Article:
When news hit that Platinum Games was working on a Teenage Mutant Ninja Turtles game, was anyone surprised when the nerd stratosphere blew up with excitement? After all, Platinum is one of the premiere action game developers today, which was proven the last time they collaborated with Activision by way of Transformers: Devastation. Knowing what the team could do with our favorite turtles, we jumped at the chance to get our hands on the upcoming brawler at Wondercon. If there was any doubt in your mind that they could repeat the magic with another licensed property, rest assured. The game is great so far!
My biggest worry going into the TMNT: Mutants in Manhattan demo was that it wouldn’t be as unique as it could be. After all, regardless of how fun Transformers was, it was essentially a re-skinned Bayonetta. While there are admittedly few games you would rather have serve as the basis behind your game, there were times when the robots in disguise didn’t feel like themselves because of it. This is not the case with the turtles, with mechanics that felt all their own, while playing up to the strengths of the franchise.
Somewhat less reliant on combos compared to Platinum’s other games, Mutants in Manhattan focuses more on teamwork between the four turtles. With the option to switch between Leonardo, Michelangelo, Donatello and Raphael on the fly, each one has their own set of attacks to unleash on the Foot Clan. To differentiate them even further, each one has their own set of special attacks that range from damage dealing onslaughts to support abilities like replenishing health with a pizza party. Depending on who’s in the fight, you can even unleash double team attacks to send the enemies packing.
As you would expect from the developer, the enemies aren’t exactly pushovers either. While they go down easily enough, it’s easy to become overwhelmed by the multiple enemies coming at you at once, each one color coded to signify different attack patterns reminiscent to the Konami games of our youth. The turtles’ health drains quickly, so a handful of mistakes can mean your team might drop in numbers quickly. Perhaps keeping in mind that this game will likely be targeting kids first and foremost, it’s very easy to being fallen comrades back, especially since they’ll revive on their own if you hold out for long enough. Even if you all get defeated, a button mashing pizza eating mini game will revive everyone to the point where they were beaten. This might disappoint the hardcore crowd who enjoy the punishing difficulty Platinum is known for, but knowing them, there could be options to boost the difficulty in the full version.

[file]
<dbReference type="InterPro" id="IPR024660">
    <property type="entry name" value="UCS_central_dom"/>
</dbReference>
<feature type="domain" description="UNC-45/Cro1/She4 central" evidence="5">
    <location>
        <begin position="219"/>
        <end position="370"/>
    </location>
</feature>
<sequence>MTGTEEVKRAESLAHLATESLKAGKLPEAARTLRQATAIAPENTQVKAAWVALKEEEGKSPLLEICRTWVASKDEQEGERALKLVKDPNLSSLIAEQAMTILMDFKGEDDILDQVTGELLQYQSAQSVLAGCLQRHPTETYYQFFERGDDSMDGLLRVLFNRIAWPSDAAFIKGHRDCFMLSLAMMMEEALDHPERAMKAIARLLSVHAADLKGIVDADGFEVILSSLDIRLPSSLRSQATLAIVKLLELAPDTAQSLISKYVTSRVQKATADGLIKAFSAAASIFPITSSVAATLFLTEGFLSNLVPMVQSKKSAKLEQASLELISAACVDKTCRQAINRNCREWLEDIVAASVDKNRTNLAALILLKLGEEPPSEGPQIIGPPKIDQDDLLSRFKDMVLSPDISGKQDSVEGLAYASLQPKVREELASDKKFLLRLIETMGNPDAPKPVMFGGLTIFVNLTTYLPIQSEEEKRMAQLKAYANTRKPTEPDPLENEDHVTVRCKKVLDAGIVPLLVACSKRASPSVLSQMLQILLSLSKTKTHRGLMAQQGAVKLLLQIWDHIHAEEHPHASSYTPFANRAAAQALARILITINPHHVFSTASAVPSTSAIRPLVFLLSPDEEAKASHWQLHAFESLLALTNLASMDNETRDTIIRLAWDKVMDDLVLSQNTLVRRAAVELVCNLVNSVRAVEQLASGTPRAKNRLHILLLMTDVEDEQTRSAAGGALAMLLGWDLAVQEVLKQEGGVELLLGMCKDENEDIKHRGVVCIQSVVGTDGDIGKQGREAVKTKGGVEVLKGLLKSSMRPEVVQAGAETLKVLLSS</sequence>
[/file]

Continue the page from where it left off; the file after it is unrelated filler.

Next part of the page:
Most surprising at all however, is what happens between fights. The city stage that I played had the turtles traversing New York in a more open ended way than we would expect from a beat em up such as this. While not completely free roam thanks to clearly defined boundaries, players will move from objective to objective in a non-linear way thanks to the city offering multiple paths. Going off course and searching a little closer can even lead to hidden items, so it’ll be worth it to explore every corner you can.
If I didn’t have enough reason to be excited about TMNT: Mutants in Manhattan, my time with the game made sure to leave me with plenty. Its co-op focused battle system, (whether you’re playing with someone else or not,) is intriguing while the addition of exploration was a welcomed surprise. The toned down difficulty might concern the Platinum Games faithful, but so far, their unique take on the turtles more than makes up for it.
Check back for our full impressions when Mutants in Manhattan releases on May 24th.